How Not To Have An Autoimmune Condition

Autoimmune conditions are becoming increasingly common. Estimates vary, but it appears that at least 8-9% of the population in North America and Western Europe have one of these conditions, with The American Autoimmune Related Diseases Association estimating that it’s even higher at 14% of the population.

The 200 or so autoimmune diseases that afflict modern people are conditions that involve an abnormal immune response directed against one or more organs of the body. If the misguided attack is against the thyroid gland, it can result in Hashimoto’s thyroiditis. If it is directed against pancreatic beta cells that produce insulin, it can result in type 1 diabetes or latent autoimmune diabetes of adults (LADA). If it involves tissue encasing joints (synovium) like the fingers or wrists, it can result in rheumatoid arthritis. It if involves the liver, it can result in autoimmune hepatitis, and so on. Nearly every organ of the body can be the target of such a misguided immune response.

While it requires a genetic predisposition towards autoimmunity that we have no control over (e.g., the HLA-B27 gene for ankylosing spondylitis), there are numerous environmental triggers of these diseases that we can do something about. Identifying and correcting these factors stacks the odds in your favor of reducing autoimmune inflammation, swelling, pain, organ dysfunction, and can even reverse an autoimmune condition altogether.

Among the most important factors to correct in order to minimize or reverse autoimmunity are:

Wheat and grain elimination

If you are reading this, you likely already know that the gliadin protein of wheat and related proteins in other grains (especially the secalin of rye, the hordein of barley, zein of corn, perhaps the avenin of oats) initiate the intestinal “leakiness” that begins the autoimmune process, an effect that occurs in over 90% of people who consume wheat and grains. The flood of foreign peptides/proteins, bacterial lipopolysaccharide, and grain proteins themselves cause immune responses to be launched against these foreign factors. If, for instance, an autoimmune response is triggered against wheat gliadin, the same antibodies can be aimed at the synapsin protein of the central nervous system/brain, resulting in dementia or cerebellar ataxia (destruction of the cerebellum resulting in incoordination and loss of bladder and bowel control). Wheat and grain elimination is by far the most important item on this list to reverse autoimmunity.

Correct vitamin D deficiency

It is clear that, across a spectrum of autoimmune diseases, vitamin D deficiency serves a permissive, not necessarily causative, role in allowing an autoimmune process to proceed. It is clear, for instance, that autoimmune conditions such as type 1 diabetes in children, rheumatoid arthritis, and Hashimoto’s thyroiditis are more common in those with low vitamin D status, much less common in those with higher vitamin D levels. For this and other reasons, I aim to achieve a blood level of 25-hydroxy vitamin D level of 60-70 ng/ml, a level that usually requires around 4000-8000 units per day of D3 (cholecalciferol) in gelcap or liquid form (never tablet due to poor or erratic absorption). In view of the serious nature of autoimmune diseases, it is well worth tracking occasional blood levels.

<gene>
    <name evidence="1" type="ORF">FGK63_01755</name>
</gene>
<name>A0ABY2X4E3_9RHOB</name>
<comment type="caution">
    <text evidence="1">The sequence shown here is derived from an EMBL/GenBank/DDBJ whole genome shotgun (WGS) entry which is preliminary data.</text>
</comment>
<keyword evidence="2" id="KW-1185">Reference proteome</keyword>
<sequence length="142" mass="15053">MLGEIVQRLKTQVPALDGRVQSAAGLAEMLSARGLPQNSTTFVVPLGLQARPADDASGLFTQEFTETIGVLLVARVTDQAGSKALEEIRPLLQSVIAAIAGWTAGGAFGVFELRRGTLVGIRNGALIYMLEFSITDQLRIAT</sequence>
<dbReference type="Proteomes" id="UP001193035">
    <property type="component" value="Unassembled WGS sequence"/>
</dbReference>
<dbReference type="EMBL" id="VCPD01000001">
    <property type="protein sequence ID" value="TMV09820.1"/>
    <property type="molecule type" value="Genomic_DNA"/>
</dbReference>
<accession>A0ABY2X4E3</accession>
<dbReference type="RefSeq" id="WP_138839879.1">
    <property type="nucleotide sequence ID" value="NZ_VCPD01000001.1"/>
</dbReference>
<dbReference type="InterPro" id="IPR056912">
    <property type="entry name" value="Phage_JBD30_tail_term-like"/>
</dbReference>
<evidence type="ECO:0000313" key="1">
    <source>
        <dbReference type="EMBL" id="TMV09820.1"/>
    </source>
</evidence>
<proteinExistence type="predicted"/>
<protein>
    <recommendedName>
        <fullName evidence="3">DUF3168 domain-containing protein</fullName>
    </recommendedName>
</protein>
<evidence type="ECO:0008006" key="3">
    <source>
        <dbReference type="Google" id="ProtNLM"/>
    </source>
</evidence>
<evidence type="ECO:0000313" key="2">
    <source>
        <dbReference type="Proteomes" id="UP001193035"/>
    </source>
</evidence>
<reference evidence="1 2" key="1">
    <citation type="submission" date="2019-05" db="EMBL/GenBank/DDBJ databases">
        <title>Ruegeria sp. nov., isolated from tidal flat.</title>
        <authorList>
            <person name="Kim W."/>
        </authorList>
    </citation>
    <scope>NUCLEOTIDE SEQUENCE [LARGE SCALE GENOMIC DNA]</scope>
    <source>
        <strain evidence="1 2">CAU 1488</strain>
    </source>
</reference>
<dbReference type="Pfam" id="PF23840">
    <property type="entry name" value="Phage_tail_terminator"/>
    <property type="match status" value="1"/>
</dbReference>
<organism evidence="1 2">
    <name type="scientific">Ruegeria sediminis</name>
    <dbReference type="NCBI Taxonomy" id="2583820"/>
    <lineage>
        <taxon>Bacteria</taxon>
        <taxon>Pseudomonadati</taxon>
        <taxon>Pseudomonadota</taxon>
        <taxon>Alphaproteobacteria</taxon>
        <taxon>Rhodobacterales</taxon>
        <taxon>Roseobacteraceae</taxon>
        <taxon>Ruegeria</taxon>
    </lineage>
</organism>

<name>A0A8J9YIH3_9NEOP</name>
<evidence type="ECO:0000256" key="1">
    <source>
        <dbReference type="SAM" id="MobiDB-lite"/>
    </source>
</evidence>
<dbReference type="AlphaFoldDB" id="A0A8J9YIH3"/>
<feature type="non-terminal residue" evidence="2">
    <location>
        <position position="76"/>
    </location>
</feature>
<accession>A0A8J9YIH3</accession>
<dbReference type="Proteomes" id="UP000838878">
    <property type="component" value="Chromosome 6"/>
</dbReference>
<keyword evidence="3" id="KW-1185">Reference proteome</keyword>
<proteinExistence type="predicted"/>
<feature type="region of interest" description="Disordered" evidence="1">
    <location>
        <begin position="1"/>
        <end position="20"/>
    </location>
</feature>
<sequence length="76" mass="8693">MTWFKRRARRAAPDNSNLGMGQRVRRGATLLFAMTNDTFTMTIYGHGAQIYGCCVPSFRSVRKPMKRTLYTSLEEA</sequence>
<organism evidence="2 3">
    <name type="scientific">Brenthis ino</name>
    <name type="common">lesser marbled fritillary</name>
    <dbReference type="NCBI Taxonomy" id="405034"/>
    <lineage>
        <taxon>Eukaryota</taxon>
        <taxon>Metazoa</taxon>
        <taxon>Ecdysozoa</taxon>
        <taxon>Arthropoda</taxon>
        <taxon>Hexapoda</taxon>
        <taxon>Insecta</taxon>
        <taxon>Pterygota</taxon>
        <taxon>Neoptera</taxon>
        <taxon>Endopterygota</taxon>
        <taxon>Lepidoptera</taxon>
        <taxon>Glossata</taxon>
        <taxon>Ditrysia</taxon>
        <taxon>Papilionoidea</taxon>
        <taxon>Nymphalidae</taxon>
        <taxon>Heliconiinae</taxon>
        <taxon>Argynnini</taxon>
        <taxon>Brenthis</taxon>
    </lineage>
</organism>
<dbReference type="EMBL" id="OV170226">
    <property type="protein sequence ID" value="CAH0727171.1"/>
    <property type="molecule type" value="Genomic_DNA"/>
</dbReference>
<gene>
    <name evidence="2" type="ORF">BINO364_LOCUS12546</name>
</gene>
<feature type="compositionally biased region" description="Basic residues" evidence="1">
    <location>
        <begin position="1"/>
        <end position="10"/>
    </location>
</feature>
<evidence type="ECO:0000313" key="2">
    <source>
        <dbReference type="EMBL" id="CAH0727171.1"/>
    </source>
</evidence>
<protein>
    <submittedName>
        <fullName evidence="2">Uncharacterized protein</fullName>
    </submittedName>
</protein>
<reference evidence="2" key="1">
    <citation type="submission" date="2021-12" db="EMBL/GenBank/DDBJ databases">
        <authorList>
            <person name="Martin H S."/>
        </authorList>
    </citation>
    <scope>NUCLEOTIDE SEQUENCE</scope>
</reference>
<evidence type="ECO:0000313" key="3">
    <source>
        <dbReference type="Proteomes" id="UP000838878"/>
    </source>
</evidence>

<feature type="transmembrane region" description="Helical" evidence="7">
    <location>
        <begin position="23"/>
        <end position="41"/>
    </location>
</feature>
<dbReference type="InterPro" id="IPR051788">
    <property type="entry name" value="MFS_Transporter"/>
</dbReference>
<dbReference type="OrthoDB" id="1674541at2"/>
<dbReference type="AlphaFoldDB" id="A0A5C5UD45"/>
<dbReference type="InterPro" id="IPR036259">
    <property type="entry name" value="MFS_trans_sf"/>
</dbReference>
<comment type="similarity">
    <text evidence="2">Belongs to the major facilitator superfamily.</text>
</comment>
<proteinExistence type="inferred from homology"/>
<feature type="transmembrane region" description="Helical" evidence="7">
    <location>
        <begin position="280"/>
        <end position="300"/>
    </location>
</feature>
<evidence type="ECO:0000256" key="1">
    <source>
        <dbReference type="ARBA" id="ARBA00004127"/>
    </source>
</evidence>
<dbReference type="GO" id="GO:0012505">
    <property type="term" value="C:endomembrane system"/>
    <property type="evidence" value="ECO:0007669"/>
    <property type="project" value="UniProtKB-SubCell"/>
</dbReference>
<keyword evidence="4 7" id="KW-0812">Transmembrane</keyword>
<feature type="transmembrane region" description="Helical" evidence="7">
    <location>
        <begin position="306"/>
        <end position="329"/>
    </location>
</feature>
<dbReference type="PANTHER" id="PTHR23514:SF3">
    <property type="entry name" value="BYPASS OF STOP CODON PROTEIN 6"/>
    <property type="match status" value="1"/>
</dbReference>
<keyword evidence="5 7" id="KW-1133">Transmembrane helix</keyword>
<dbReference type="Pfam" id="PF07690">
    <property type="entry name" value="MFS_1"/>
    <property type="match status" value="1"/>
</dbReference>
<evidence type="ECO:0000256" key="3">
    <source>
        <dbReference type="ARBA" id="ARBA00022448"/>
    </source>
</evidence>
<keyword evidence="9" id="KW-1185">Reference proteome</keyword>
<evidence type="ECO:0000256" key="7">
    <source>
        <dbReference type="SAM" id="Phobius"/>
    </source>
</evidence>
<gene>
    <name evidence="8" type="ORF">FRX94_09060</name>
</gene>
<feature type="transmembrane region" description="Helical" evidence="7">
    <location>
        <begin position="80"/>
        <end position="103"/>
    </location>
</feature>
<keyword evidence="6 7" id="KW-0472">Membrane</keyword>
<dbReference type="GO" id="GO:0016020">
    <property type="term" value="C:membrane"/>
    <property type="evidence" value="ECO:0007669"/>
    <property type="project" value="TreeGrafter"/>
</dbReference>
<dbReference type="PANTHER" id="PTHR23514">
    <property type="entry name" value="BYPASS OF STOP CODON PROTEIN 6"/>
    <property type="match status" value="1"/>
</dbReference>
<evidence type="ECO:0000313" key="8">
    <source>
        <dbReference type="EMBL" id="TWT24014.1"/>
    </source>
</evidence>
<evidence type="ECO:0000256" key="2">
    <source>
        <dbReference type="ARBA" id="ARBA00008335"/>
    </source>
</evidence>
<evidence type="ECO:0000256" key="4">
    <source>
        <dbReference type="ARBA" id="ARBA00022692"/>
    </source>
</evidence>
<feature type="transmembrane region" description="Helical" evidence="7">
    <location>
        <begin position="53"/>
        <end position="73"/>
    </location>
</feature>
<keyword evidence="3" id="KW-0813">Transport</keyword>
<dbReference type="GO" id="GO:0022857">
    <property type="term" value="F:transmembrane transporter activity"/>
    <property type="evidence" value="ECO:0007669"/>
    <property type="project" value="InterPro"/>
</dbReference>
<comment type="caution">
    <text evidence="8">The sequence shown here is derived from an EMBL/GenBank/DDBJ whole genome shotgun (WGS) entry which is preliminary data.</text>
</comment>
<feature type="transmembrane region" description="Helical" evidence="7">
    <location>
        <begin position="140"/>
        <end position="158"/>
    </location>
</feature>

Supplement omega-3 fatty acids

While omega-3 fatty acids, EPA and DHA, from fish oil have proven only modestly helpful by themselves, when cast onto the background of wheat/grain elimination and vitamin D, omega-3 fatty acids compound anti-inflammatory benefits, such as those exerted via cyclooxygenase-2. This requires a daily EPA + DHA dose of around 3600 mg per day, divided in two. Don’t confuse EPA and DHA omega-3s with linolenic acid, another form of omega-3 obtained from meats, flaxseed, chia, and walnuts that does not not yield the same benefits. Nor can you use krill oil with its relatively trivial content of omega-3s.

Eliminate dairy

This is true in North America and most of Western Europe, less true in New Zealand and Australia. Autoimmunity can be triggered by the casein beta A1 form of casein widely expressed in dairy products, but not by casein beta A2 and other forms. Because it is so prevalent in North America and Western Europe, the most confident way to avoid this immunogenic form of casein is to avoid dairy altogether. You might be able to consume cheese, given the fermentation process that alters proteins and sugar, but that has not been fully explored.

Cultivate healthy bowel flora

People with autoimmune conditions have massively screwed up bowel flora with reduced species diversity and dominance of unhealthy species. We restore a healthier anti-inflammatory panel of bacterial species by “seeding” the colon with high-potency probiotics, then nourishing them with prebiotic fibers/resistant starches, a collection of strategies summarized in the Cureality Digestive Health discussions. People sometimes view bowel flora management as optional, just “fluff”–it is anything but. Properly managing bowel flora can be a make-it-or-break-it advantage; don’t neglect it.

There you go: a basic list to get started on if your interest is to begin a process of unraveling the processes of autoimmunity. In some conditions, such as rheumatoid arthritis and polymyalgia rheumatica, full recovery is possible. In other conditions, such as Hashimoto’s thyroiditis and the pancreatic beta cell destruction leading to type 1 diabetes, reversing the autoimmune inflammation does not restore organ function: hypothyroidism results after thyroiditis quiets down and type 1 diabetes and need for insulin persists after pancreatic beta cell damage. But note that the most powerful risk factor for an autoimmune disease is another autoimmune disease–this is why so many people have more than one autoimmune condition. People with Hashimoto’s, for instance, can develop rheumatoid arthritis or psoriasis. So the above menu is still worth following even if you cannot hope for full organ recovery